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Ben Landry sporting the Whitewater hoops

If you were on hand in Greenville, SC for the DII final four in December, it would have been hard to miss the 6-5, viking-blond, madly intense lock for UW-Whitewater. You could almost feel his energy just watching him warm-up, but wondered what type of music was streaming through his headphones and fueling his passion. Rammstein? Megadeath? Cher Lloyd?

Ben Landry’s an impressively built young man, a two-time All American, and a two-time Junior All American, but as he's the only DII player on the All American team prepping for a three-game tour beginning Saturday against Cambridge in Hanover, NH, it might be easy to overlook his name when perusing the roster.  

He picked up rugby in the seventh grade and played throughout high school, making the U20s after his senior season and again after his first year of college at UW-Parkville. But the former all-state tight end didn’t have football out of his system yet and transferred to UW-Madison as a preferred walk-on. After a season, he left for Whitewater and made the Warhawks basketball team, but came back to rugby for his final two years of college.

Landry was no longer immersed in a full-time training environment but knew he wanted to return to high performance rugby, and he kept working on his body.

“It was different. I kept the same workout schedule that I did in Madison,” he said. “Playing football and playing basketball, you train with a team year-round. With rugby it’s a little different with class schedules and everything. I trained with a couple of guys, though, so it stayed intense.”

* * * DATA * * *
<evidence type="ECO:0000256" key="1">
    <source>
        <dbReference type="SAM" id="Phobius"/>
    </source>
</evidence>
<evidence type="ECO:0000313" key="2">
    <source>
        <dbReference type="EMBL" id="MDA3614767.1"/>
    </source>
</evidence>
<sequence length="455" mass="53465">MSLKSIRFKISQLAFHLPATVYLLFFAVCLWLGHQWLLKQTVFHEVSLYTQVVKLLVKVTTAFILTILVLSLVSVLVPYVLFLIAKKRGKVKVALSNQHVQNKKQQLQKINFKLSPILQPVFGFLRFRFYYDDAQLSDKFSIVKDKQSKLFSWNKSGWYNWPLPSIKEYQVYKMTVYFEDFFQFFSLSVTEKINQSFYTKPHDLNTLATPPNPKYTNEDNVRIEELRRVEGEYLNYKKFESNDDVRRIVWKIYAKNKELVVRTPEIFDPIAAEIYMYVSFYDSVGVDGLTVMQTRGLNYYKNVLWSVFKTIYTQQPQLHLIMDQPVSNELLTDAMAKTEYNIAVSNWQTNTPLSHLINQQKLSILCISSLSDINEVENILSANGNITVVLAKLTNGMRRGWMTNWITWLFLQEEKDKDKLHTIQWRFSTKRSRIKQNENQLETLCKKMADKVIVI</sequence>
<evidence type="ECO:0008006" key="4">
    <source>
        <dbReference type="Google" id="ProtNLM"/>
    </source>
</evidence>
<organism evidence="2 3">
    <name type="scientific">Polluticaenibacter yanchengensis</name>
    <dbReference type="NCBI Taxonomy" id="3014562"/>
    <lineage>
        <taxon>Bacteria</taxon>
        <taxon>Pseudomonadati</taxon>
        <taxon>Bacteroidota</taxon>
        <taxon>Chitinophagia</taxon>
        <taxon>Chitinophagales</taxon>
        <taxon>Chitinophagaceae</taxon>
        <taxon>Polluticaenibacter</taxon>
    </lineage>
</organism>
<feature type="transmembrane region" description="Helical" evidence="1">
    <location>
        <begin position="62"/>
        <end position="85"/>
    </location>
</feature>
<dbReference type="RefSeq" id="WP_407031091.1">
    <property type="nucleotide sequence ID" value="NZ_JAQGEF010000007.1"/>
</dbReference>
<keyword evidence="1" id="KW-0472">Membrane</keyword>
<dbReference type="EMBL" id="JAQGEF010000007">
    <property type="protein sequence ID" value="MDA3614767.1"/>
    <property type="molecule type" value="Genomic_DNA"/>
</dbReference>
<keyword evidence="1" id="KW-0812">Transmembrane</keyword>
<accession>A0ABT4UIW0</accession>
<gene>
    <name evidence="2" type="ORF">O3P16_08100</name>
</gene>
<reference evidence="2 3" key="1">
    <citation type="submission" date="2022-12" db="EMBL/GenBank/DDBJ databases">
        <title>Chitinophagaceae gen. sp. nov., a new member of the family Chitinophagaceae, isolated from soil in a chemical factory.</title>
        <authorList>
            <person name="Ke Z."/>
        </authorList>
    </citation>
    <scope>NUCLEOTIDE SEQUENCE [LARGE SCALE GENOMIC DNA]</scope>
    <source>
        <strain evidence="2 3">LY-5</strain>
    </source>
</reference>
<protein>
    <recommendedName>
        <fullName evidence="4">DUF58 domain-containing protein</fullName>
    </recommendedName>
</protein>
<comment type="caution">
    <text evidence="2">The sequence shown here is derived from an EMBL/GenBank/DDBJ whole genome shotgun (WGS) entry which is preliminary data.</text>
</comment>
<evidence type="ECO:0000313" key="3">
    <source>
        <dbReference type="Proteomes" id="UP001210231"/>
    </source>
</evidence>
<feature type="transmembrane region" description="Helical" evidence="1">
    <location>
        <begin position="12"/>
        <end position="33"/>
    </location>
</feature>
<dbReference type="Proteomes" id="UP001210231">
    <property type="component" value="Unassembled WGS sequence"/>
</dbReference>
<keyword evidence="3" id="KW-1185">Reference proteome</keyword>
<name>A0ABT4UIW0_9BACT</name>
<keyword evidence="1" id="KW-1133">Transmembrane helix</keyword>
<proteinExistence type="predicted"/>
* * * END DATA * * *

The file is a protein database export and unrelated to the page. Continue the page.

Landry missed UW-Whitewater’s DII National Championship run while he was pursuing other sports, but led the Warhawks to deep forays into the playoffs each of the last two years. This year he was one of few Warhawks who could match the physicality of eventual National Champion Minnesota-Duluth, and Whitewater was knocked out in the semifinals.  

Coming from a DII program, Landry not only had to jump hurdles to make the All American team, he had some catching up to do in getting to know his new teammates and acclimating to a faster pace of rugby.  

“At first it was a little awkward, I’d say, because they all had kind of background and history with each other,” said Landry of his first year with the All Americans – a team of guys who have mostly played with and against each other in DI, “but after a couple of days of playing on this field with each other, you just meshed with the guys.

“For me personally, I feel like I have a much better sense of the game flow of the high level this year. Last year I felt like I kind of ran myself ragged and didn’t play with enough impact. This year I feel like I know the game enough where I can come and be at breakdowns with impact, which is kind of my main goal for this tour.”

And, this year, with so much turnover in the program, Landry has to transition from new kid on the block to leader.

“It’s a wide variety and range of guys coming together, and since this is my second year I feel like I know the ropes and have something to offer some of these new guys,” said Landry.

“Everyone’s pretty humble here, eager to learn, eager to change their game, so it’s easy. It’s an easy situation, I think, for the coaches to come in and tell them what they want done, and it doesn’t take much leading for these guys. We’re all kind of hungry to learn a system and to compete.”

Saturday’s match will be streamed live by USA Rugby. The second of two games against Cambridge is June 23 at the Irish Cultural Center in suburban Boston, and the final fixture of the domestic tour is June 28 at the same venue against the Ontario Blues.